Friday, January 27, 2006

Stop the talk about TO

I wish the knuckleheads at ESPN would call TO a selfish nigger and get it over with. We know they want to. All I hear is this "TO is selfish. TO's all about TO. TO this, TO that".

I don't agree with how TO handled his situation (Rosenhaus should be out on his ASS) but the blame isn't just his. As I have said before, the Eagles are leadership-deficient. The front office is so heavy-handed and power-hungry, they do not want strong characters in the locker room. It shouldn't have gotten as far as it did. They didn't come to TO as a man and say "Welcome to the Eagles. Your past is of no consequence. Let's play some football. But, we do have some rules we ask you to respect.". TO is a grown man...he could have either agreed or disagreed. Instead, both sides were inconsisted and it got ig'nant. Nobody's hands are totally clean...and TO's isn't the only loser in the situation.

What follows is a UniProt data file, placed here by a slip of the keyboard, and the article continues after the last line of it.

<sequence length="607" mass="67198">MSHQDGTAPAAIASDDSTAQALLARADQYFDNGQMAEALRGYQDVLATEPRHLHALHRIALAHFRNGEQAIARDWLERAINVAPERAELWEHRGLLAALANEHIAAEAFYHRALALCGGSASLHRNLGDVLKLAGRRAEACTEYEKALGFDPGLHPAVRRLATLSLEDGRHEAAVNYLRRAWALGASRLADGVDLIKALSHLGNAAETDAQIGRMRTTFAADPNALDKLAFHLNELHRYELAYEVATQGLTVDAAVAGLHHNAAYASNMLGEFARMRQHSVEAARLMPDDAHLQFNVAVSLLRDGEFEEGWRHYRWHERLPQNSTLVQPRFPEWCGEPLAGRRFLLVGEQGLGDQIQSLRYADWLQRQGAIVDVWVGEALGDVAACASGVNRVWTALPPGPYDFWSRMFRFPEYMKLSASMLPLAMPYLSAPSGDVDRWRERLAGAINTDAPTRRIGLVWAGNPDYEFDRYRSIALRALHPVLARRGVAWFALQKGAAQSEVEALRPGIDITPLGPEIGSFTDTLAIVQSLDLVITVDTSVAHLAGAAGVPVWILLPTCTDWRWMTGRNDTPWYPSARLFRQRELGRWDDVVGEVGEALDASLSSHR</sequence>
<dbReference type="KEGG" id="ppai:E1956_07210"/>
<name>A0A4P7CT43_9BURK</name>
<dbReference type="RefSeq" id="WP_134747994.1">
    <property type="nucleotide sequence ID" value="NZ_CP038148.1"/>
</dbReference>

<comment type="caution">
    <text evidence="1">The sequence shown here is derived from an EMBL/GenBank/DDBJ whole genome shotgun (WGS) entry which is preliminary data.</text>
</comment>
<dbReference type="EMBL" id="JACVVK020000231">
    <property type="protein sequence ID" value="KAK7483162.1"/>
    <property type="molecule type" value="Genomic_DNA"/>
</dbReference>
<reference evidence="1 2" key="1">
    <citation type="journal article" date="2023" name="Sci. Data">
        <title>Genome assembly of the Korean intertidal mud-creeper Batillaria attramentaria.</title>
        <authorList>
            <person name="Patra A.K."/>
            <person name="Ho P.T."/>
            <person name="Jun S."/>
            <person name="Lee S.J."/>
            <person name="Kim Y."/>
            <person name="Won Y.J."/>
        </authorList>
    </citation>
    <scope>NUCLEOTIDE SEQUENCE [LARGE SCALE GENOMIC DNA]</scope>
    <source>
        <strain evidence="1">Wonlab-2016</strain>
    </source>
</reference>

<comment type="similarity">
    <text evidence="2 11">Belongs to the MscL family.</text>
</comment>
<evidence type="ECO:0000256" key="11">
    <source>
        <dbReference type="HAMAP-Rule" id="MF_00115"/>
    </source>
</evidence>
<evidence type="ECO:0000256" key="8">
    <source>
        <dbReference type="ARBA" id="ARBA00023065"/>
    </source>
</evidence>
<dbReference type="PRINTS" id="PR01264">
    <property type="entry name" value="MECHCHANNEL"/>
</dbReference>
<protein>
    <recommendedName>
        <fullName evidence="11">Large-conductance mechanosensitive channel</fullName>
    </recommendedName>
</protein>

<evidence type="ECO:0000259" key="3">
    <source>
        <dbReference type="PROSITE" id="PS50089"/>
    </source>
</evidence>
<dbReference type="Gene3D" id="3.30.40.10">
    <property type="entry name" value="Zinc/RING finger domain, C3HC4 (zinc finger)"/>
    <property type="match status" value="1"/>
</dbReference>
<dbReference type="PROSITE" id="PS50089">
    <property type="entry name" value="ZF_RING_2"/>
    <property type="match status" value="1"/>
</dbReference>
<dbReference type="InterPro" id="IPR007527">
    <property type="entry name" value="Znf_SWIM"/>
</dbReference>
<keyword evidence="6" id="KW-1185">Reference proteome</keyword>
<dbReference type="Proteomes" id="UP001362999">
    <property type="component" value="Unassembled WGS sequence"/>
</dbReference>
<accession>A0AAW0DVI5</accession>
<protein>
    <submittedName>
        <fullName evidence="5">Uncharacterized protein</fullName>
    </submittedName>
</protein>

I know some of you are saying 'Wait, Donovan McNabb is a leader'. I disagree. Donovan is still one of the league's premier QBs, don't get me wrong but he has yet to really grab the Eagles reins. I think he punked out a little bit when he made the comment that they didn't need TO for the Super Bowl. I think he meant (and what he should have said) is that, win or lose, they can only play the guys that are suited up. If TO is one of those guys, great. If not, we will have to find a way to fill that void. Not, "we don't need him" because that's bullshit. He came back from a broken friggin' leg to have a 9 catch, 100+ yard game in the Super Bowl. He played like he was the only one that wanted to win and outwardly showed it.

I think TO exposed greater questions in the Eagles organization like: why would Donovan back out on lobbying for more money for TO and do a 180 when it comes to Brian Westbrook.

I KNOW the Eagles were missing Duce this season.

Ever since Jeff Lurie bought the team and f**ked Randall Cunningham's career up by trying to change him into something he's not, I had no love for that jerk. Andy Reid? If it wasn't for McNabb, he would be just another Mike Holmgren wannabe. And Hugh Douglas? You are retired, for all intents and purposes, what are you doing goading players (I don't care if it was TO) into fights? What is your malfunction?